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ADHD in the News 06-30-16

ADHD Symptoms in Adulthood Vary Based on Work Environment (Psychiatry Advisor, June 27, 2016)

"More than half of adults with attention deficit hyperactivity disorder (ADHD) find their symptoms change depending on their environment, new findings show. “Many noticed that while certain environments amplified difficulties, others seemed to make them disappear,” wrote Arielle K. Lasky, of the University of California at Los Angeles, and her colleagues in the journal Social Science & Medicine. (Psychiatry Advisor, June 27, 2016)..." Full Story


Let Kids Be Kids: School Demands and ADHD (Medscape, June 23, 2016)

"This study evaluated published literature from 1970 onward to identify studies that documented the time children spend on both academic and leisure activities. They began by looking at the time children spent studying per week, dividing children into age groups of 3-5 years old, 6-8 years old, and 9-12 years old, as well as all children combined. (Medscape, June 23, 2016)..." Full Story


Atomoxetine May Be a Good Alternative Drug for ADHD (Medscape, June 22, 2016)

"Atomoxetine may be an effective and safe nonstimulant alternative drug for children and adolescents with attention-deficit/hyperactivity disorder (ADHD), new research hints. "Atomoxetine demonstrates comparable safety and tolerability to stimulant medications and should be considered a valid treatment alternative for those who do not tolerate or respond to stimulants," said lead author Dr. M.M. Naveen, child and adolescent psychiatry fellow in the University of Maryland Sheppard Pratt program in Baltimore. (Medscape, June 22, 2016)..." Full Story


The Connection Between ADHD and Anxiety (PsychCentral, June 24, 2016)

"Genetic research suggests that attention deficit hyperactivity disorder (ADHD) and anxiety disorders may share similar genetic makeup. Approximately 30 percent of those diagnosed with ADHD have also been diagnosed with an anxiety disorder and that number may be as high as 50 percent in adults. (PsychCentral, June 24, 2016)..." Full Story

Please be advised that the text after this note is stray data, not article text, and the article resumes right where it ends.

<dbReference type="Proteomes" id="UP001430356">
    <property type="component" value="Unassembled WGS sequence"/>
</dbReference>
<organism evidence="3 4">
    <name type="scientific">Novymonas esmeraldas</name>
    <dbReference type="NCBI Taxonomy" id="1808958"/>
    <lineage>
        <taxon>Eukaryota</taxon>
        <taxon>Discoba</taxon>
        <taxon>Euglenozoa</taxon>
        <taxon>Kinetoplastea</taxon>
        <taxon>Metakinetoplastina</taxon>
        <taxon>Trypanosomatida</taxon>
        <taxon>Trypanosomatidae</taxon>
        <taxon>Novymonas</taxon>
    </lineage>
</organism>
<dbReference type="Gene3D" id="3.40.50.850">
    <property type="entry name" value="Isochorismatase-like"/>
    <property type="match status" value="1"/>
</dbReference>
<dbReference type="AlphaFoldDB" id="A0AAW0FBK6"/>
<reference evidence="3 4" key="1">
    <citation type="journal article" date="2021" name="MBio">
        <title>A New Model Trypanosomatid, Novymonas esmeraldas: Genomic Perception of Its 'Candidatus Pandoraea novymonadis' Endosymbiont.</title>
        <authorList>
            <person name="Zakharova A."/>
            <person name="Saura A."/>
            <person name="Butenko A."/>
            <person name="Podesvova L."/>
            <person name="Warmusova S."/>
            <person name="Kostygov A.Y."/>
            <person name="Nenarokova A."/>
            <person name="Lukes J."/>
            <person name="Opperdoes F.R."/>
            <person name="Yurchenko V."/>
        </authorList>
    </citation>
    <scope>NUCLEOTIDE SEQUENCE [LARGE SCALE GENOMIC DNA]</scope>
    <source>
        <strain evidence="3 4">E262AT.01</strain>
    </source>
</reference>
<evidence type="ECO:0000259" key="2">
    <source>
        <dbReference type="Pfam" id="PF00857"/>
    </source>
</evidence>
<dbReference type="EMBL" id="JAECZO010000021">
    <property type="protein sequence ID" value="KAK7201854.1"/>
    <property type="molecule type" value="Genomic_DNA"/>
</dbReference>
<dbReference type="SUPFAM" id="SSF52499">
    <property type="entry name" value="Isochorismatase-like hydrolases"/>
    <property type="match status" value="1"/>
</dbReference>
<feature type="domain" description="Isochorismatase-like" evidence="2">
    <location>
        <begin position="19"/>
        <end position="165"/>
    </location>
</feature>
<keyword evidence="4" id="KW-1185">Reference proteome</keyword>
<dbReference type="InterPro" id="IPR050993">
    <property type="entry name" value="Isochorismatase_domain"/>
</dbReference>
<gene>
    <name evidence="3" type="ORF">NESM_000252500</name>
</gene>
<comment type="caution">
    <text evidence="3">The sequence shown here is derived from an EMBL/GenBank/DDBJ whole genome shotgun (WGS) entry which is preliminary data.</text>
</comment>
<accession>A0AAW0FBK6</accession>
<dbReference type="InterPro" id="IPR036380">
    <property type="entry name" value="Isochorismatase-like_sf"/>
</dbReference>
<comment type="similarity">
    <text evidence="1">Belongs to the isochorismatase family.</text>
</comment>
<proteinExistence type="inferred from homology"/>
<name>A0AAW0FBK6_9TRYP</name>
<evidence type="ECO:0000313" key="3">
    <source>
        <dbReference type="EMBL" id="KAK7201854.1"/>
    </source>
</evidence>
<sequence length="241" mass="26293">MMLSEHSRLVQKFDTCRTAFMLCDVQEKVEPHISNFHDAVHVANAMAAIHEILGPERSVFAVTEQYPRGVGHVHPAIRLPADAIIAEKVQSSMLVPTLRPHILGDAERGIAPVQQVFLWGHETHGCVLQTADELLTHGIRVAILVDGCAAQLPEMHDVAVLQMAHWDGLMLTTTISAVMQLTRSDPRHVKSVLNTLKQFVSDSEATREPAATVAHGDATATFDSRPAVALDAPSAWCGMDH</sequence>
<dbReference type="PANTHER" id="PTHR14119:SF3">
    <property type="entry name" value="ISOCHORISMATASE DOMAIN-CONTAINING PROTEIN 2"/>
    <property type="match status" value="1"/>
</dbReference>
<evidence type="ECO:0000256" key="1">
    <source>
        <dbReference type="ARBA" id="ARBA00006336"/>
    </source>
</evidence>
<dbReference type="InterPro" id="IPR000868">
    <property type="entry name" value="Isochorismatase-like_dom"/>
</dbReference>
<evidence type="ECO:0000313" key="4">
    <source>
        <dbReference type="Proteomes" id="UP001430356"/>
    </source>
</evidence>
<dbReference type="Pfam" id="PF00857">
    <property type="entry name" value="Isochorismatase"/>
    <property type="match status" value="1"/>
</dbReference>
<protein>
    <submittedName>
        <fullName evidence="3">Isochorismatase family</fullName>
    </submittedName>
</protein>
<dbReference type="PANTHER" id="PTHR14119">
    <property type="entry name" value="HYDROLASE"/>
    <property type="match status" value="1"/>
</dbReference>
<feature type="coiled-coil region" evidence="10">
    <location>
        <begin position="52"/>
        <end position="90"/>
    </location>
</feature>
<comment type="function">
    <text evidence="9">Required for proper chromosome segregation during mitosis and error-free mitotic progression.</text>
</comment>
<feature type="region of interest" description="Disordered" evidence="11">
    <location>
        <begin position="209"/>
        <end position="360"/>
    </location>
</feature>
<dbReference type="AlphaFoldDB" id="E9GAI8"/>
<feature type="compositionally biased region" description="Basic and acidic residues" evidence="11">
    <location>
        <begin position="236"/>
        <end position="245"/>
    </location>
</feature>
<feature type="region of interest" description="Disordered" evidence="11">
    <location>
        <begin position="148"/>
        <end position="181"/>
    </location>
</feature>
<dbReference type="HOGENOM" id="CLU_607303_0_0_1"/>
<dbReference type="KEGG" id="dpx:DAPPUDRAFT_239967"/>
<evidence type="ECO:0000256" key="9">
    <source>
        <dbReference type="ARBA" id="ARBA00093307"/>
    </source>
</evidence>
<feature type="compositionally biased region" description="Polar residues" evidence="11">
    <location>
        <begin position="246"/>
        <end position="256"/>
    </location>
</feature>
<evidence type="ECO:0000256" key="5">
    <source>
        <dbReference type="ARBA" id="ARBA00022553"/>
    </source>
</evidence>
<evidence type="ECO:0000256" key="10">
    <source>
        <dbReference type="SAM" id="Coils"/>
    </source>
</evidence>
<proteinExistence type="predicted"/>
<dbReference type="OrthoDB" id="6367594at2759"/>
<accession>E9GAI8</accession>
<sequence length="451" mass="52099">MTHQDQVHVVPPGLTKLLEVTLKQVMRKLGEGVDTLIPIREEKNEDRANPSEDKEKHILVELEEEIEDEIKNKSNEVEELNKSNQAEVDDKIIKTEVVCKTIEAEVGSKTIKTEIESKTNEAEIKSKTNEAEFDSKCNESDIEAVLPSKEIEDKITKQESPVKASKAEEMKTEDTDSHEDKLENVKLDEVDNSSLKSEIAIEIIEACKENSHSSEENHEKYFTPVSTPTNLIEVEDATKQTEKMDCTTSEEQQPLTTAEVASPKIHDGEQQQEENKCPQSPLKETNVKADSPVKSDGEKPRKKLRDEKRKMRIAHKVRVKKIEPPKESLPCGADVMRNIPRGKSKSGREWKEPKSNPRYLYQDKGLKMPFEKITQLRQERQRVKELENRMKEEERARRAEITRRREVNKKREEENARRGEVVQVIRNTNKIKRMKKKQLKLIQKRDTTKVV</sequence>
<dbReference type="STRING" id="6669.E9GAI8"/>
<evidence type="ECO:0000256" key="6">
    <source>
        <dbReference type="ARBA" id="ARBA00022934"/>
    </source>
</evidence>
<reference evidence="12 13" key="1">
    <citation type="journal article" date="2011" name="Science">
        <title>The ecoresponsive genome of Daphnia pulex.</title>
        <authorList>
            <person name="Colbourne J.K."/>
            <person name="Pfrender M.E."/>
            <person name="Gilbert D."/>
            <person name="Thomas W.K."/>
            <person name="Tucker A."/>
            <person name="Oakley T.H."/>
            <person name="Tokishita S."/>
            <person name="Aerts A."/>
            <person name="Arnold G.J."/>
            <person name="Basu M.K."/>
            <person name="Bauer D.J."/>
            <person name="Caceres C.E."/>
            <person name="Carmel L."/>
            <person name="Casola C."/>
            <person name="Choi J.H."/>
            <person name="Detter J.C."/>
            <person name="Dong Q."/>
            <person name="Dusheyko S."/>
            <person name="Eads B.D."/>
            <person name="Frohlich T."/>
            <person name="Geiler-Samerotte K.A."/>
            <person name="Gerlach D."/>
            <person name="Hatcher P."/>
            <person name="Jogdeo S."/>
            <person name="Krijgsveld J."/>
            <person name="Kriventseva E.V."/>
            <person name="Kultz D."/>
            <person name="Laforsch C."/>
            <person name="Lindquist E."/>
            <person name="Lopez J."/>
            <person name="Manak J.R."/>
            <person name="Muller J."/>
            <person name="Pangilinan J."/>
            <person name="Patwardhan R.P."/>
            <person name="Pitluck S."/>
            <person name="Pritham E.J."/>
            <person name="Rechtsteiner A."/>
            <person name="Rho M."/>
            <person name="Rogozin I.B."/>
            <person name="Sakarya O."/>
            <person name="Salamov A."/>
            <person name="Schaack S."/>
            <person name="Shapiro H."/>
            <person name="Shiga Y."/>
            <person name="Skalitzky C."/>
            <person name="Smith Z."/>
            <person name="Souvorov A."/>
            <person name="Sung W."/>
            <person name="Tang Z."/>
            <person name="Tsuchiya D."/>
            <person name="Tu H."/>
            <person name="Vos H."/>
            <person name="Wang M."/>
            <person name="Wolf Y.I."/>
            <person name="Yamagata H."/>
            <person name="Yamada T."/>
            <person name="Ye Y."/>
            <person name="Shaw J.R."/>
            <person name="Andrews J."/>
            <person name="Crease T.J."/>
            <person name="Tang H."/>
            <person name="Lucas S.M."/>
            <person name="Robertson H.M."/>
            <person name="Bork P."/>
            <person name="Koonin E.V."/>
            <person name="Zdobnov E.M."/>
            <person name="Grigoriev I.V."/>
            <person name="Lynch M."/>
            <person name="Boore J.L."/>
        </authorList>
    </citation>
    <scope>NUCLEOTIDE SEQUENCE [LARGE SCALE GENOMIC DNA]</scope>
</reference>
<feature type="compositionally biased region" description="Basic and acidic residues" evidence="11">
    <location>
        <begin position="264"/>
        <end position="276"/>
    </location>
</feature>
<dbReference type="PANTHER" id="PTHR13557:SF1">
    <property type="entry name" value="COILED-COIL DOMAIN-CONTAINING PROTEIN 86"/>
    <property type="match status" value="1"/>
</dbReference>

Physicians and Nurses Have Similar Prescribing Habits (Medscape, June 27, 2016)

"Nurse practitioners who have the authority to prescribe controlled substances in the form of mental health drugs have prescribing patterns similar to physicians, new research shows...Dr Klein and her colleagues assessed the prescribing patterns of generalists (family, pediatrics) and specialists (psychiatry) who treated Medicaid patients in Oregon with attention-deficit and hyperactivity disorder (ADHD) in 2012. (Medscape, June 27, 2016)..." Full Story


ADHD in Children: How Music Therapy Can Be A Good Form Of Treatment (Parent Herald, June 23, 2016)

"Many parents of ADHD children may still opt for physician's prescription, combined with traditional psychotherapy (such as Cognitive Behavioral Therapy). However, child psychologists today are widely recommending music therapy which complements psychotherapy or as a part of a multi-modal ADHD treatment. Music influences mood and reduces restlessness and impulsiveness. Music also soothes anxiety and stress in the body, and children with ADHD often feel anxious and stressed. (Parent Herald, June 23, 2016)..." Full Story


7 Tips To Help A Parent Cope With A Child With ADHD (Huffington Post, June 30, 2016)

"Many children and teenagers are diagnosed with ADHD. Parents are familiar with the list of symptoms and often get professionals to help their child modify their disorganization, distractability, and hyperactivity. But rarely are the parents given guidance on how to handle their own feelings about their child’s problems and actions, and many parent-child arguments and conflicts ensue, which only worsen the child’s shame and confusion. (Huffington Post, June 30, 2016)..." Full Story


Movies Help Kids in MRI, Could Probe Causes of ADHD (Yale Child Study Center, June 28, 2016)

"Tamara Vanderwal, M.D., associate research scientist at the Yale Child Study Center, was recently awarded a two-year grant through the Klingenstein Third Generation Foundation to use movies to investigate brain network dynamics in ADHD. “Exploring movies started as a way to increase compliance during brain scanning,” Vanderwal explained. There are only a handful of fMRI studies on awake kids aged four to six because it is difficult for them to keep still for so long. The powerful effect of the visual motion on the children convinced her movies could be used to probe brain connectivity, even in young children. (Yale Child Study Center, June 28, 2016)..." Full Story



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